I’d forgotten how brutal Viva Pinata can be. Courtesy of Rare Replay – yes, I’m definitely making great use of Game Pass, thank you – I’ve had another chance to try out Rare’s attempt to broaden the audience for the Xbox 360, Microsoft’s great last-gen console.
Presented with a small, junk-strewn patch of land in an idyllic-looking world, you’re introduced to the game mechanics at an almost dizzying rate by Irish-accented, walking tutorial dispenser, Leafos. Once you’ve tidied up your little piece of the world and added some lush-looking grass, you’ll attract your first pinata creature – a little Whirlm!
Creatures have visit requirements – which you’ll reach organically at first – and will turn up once these are met; they’ll stay in your garden once you’ve reached a further requirement (Resident Requirement) and they’ll be in the mood for love once you meet the Romance Requirement stage. Successfully perform the ‘romance dance’ mini-game and you’ll have a baby pinata to live in your garden.
You get to name your residents too! It’s great and all feels like you’re building a lovely little community of personalised pinatas very quickly.
Until the food chain starts to come into play. Nothing can prepare you for the sight of a Sparrowmint sitting and waiting patiently for the two loved-up Whirlms to emerge from their boudoir and lay a brightly coloured egg. Your average survival horror game has nothing on the sheer terror you’ll experience when that egg hatches, with a technicolour burst of confetti and streamers – and your new baby Whirlm is immediately being eyed up by that hungry bird.
Just wait until your resident or romance requirements for a Pinata requires them to have eaten another creature. Those Whirlms you just successfully steered through a breeding process? Well, say goodbye to a few if you want to have baby Sparrowmints too – their Romance Requirements are to have a Sparrowmint house and to have each eaten a Whirlm. Sad times.
And it only gets more harsh as you get further into the game. Your hard-earned residents and breeding partners will be eaten like there’s no tomorrow if you want to attract the bigger creatures. It clashes a bit with the family friendly, beautifully colourful image that the game initially presents (by contrast, the romance elements are tastefully and cutely handled, though the minigames soon become tedious).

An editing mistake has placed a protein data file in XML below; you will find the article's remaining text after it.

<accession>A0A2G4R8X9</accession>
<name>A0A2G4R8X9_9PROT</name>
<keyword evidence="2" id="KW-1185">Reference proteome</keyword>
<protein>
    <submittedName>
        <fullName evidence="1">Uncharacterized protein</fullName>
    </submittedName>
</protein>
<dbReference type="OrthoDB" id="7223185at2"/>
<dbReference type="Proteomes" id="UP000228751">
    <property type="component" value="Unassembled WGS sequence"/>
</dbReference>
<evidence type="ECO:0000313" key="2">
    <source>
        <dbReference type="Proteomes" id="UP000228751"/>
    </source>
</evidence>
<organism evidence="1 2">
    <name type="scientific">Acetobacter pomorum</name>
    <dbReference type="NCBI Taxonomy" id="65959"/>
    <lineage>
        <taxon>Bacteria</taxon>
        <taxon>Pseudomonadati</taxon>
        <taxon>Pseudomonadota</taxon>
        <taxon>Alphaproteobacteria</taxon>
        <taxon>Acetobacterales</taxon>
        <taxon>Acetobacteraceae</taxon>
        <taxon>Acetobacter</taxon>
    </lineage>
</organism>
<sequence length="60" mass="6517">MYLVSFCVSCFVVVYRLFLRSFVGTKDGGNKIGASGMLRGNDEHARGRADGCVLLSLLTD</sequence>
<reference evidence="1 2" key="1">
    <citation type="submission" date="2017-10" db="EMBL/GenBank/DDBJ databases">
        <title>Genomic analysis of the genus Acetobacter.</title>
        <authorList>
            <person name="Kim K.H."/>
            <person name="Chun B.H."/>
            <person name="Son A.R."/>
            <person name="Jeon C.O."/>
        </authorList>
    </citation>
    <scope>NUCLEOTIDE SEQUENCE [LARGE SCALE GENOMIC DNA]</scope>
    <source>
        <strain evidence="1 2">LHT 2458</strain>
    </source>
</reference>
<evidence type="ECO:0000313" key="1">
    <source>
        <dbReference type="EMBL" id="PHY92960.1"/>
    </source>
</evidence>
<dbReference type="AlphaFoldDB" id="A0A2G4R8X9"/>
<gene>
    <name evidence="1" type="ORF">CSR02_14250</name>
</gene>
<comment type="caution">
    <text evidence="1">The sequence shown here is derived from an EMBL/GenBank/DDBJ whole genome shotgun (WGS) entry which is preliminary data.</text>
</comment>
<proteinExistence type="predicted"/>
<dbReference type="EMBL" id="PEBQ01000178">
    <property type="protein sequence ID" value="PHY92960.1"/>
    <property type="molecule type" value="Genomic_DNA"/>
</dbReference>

Oh, and don’t get me started on the fights. When your pinatas disagree with each other, they’ll get into a fight – and it’s really stressful to watch!
Maybe this is just me being overly sensitive. Maybe, as a vegetarian, it’s harder for me to witness the food chain in action up close and personal – even if it is just candy-filled, brightly coloured pinatas that are being eaten up and beaten up. Maybe it’s actually a great sign that Viva Pinata still has a magical charm, given how attached I became to my little guys and girls – again.
It’s a shame that the series didn’t set the world on fire; the hype and push from Microsoft – as mentioned above, this was an attempt to broaden their audience with more family friendly fare – at the time the first game came out was absolutely huge (there was even a cartoon, which seems to have been completely forgotten) and the sales figures just weren’t there. It reviewed well and was certainly popular amongst my (admittedly limited) circle of friends back in 2006, but Justin Cook from Rare stated that the game had sold around 500,000 copies around a year after its release (thanks Wikipedia!). It’s heartbreaking, really – it’s a superb game and still feels unique; despite the sheer number of things to do and to take care of, once you’re over the initially overwhelming tutorial period it’s an intoxicating mix of gardening and Pokémon-esque creature collecting.
Despite the relative commercial failure of the first game, a sequel – Viva Pinata: Trouble in Paradise – was released in 2008 and once again failed to make an impression, sales-wise. A Nintendo DS version – Pocket Paradise – was as critically well-received as the 360 games, but again, from what I can gather, didn’t seem to find much of an audience. Spin-off title, the Mario Party-esque Viva Pinata: Party Animals, was a critical as well as commercial failure.
However, given the current popularity of games such as Stardew Valley, My Time At Portia, Animal Crossing and the resurgence of Pokémon, it feels to me that Viva Pinata is long overdue a sequel. Regardless of that, it’s great that Rare Replay has given me the chance to revisit these seemingly under-appreciated games. Even better is that the technical issues – that caused the 360 games to run at painfully slow framerates at times – seem to have been rectified on the newer hardware. If you’ve never tried Viva Pinata and you have access to Game Pass – or even if you can get hold of a physical copy of Rare Replay, which is now unbelievably cheap, given what’s included – you should really give it a go.
It’s a beautifully colourful game, capable of being relaxing and also very stressful (Trouble in Paradise is worth a try too, though it ends up feeling more like an expansion than a fully fledged sequel). Just try not to get too attached to your little residents as you play; the pinata food chain can be almost as brutal as the real thing.
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